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Wednesday, September 14, 2011
Are Red Sox still a series contender?

By Curt Schilling
ESPNBoston.com

With the Red Sox hitting a bit of a rough patch prior to Tuesday's 18-run explosion, we asked Curt Schilling to answer some user questions. If you have any questions for Curt, you can leave them here and the next time he does a mailbag maybe he'll answer it.

Q: I expect the Sox to hold on and make the playoffs, but based on what you've seen (especially the pitching), do you really think they're a legit World Series contender? -- Jerry (Natick, Mass)

A: If Josh Beckett is not truly healthy I would say no. If he is, I think it's absolutely possible, but more of a challenge than I thought a month or two ago. The lack of a clear No. 3 pitcher given the offenses that they will likely face in October is an issue.

Q: When you watch John Lackey pitch, what do you see? If you were his pitching coach, what would you be working on with him or trying to correct? -- Nick P. (Hartford, Conn.)

John Lackey
John Lackey's ERA for the season is 6.30.

A: I see, for the most part, the same guy I saw in Anaheim. John has never been a power/strike out pitcher. His career numbers don't lie, he gives up about a hit an inning and he walks, at least for me, way too many hitters to maintain a low ERA in the AL East. A K/BB ratio of under 3-1 is OK if you are a guy that gets a lot of strikeouts, but as someone who relies on defense, and hitters putting the ball in play, the AL East can be a nightmare. And don't dismiss the off the field stuff [Lackey's wife was diagnosed with breast cancer during the offseason] . He's human, it matters and it affects you.

Q: Hi Curt, while obviously it was different, given your experience with an ankle/foot injury, how do you expect Josh Beckett to respond when he comes back? -- Rick (Boston)

A: I honestly have no idea what the problem is so I can't speculate. I will tell you that he'll pitch if it's even a remote possibility. I don't know how severe it is, but the fact that he's scheduled to pitch later this week is a good sign.

Q: Who would your pick be for AL MVP if you had a vote? -- Harvey (Providence, R.I.)

A: My vote today is for Curtis Granderson.

Q: Big fan up here in the Granite State. My question is on Daniel Bard and Jonathan Papelbon. It seems like everyone just wants to wash our hands of Pap at the end of the year and give the job to Bard. But as good as Bard is, I'm not sold he can just step right in (whereas I know Pap can do it). Do you think Bard can move right in next season and be the closer? -- Bill (New Hampshire)

A: Can he? Sure. Will he? I don't know. Should they 'wash their hands' of Pap? I don' t think they should and I don't think they will. Getting three outs in the 8th is just a different animal than getting those three in the 9th and for many guys it takes time to acclimate and learn. I always looked at the 9th inning in close games as October baseball in a nutshell. Every single pitch can be the game, and you have to be perfect or near perfect, every single time.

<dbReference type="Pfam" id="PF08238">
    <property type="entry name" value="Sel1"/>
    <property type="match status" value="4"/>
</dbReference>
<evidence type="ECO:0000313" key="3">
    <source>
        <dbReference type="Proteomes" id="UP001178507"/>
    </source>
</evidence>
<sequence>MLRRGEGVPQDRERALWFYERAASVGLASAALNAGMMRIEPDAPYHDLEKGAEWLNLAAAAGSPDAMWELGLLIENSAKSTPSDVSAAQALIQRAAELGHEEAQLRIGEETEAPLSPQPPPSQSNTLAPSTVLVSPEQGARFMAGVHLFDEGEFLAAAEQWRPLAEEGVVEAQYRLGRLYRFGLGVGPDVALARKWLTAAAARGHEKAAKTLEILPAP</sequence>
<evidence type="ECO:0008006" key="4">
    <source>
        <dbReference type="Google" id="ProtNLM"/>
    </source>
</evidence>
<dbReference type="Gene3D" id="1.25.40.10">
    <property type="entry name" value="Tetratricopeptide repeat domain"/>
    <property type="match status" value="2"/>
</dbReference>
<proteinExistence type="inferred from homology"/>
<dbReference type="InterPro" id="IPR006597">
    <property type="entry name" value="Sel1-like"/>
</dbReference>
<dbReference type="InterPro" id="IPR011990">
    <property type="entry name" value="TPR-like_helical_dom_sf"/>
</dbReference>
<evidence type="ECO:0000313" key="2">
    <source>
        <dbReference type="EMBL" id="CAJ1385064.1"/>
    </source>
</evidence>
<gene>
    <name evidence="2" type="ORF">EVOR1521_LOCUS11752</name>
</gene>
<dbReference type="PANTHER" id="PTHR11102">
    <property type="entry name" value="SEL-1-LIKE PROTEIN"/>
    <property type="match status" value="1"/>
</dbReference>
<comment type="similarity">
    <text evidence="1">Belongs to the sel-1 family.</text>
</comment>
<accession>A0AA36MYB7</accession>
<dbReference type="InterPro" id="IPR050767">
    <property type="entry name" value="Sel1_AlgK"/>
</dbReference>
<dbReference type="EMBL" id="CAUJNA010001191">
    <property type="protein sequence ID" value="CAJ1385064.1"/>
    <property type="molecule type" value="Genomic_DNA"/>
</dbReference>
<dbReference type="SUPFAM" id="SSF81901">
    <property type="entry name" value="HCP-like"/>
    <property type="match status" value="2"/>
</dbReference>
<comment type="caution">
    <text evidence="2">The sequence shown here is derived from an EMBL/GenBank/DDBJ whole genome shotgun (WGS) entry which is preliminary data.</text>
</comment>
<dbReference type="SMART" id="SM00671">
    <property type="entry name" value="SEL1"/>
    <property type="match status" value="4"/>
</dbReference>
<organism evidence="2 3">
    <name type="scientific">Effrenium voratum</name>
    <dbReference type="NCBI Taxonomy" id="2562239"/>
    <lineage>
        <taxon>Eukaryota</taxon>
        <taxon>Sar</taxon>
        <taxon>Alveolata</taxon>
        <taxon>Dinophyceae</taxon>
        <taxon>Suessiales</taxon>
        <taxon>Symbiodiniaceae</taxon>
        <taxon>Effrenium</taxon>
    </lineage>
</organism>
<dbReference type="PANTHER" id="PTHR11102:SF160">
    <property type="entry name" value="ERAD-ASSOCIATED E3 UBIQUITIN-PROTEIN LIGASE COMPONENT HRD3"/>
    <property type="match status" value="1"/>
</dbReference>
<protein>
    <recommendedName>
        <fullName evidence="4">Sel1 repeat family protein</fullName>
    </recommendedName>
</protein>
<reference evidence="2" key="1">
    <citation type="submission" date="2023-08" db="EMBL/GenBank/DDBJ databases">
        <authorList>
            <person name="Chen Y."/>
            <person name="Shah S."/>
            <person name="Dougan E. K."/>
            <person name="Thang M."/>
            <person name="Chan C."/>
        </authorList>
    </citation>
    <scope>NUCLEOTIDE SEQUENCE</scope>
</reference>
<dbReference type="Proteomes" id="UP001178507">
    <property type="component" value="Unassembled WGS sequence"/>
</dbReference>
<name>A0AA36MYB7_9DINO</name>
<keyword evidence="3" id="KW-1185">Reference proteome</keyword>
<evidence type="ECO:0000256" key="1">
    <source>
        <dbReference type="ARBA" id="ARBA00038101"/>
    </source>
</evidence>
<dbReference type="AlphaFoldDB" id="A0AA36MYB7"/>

Q: Do you think the Sox will hold on and make the playoffs? And if they do, do you think they can make it through the Yankees (I know they've had success against NY this year, but I think the Sox were a better team then)? -- Matty (Brookline, Mass.)

A: Right now, without knowing what's going on with Josh I don't know. The Rays are riding something special right now, and I always felt that '3' was the magic number. Once you are within 3 all bets are off because that's a series sweep away. When it gets to three, in my mind it's not a three-game difference, but a one series difference. I would also add that this is when/where I always felt Terry Francona was at his best. His ability to quell the uprising, not panic, is going to be huge these next few weeks. Before they can even meet, the Yanks and whoever wins the wild card are probably going to have to make it through the Rangers and Tigers, and that's not going to be easy. I think people always think it is when considering the AL East playoff teams.

Curt Schilling, who pitched for the Red Sox from 2004 to 2008, is a three-time World Series champion, six-time MLB All-Star and founder of 38 Studios. He and his wife, Shonda, have raised money to fight ALS (Lou Gehrig's disease) through Curt's Pitch for ALS and have encouraged awareness for sun protection through the SHADE Foundation. They recently announced their support for the Asperger's Association of New England after their third child was diagnosed with Asperger's syndrome.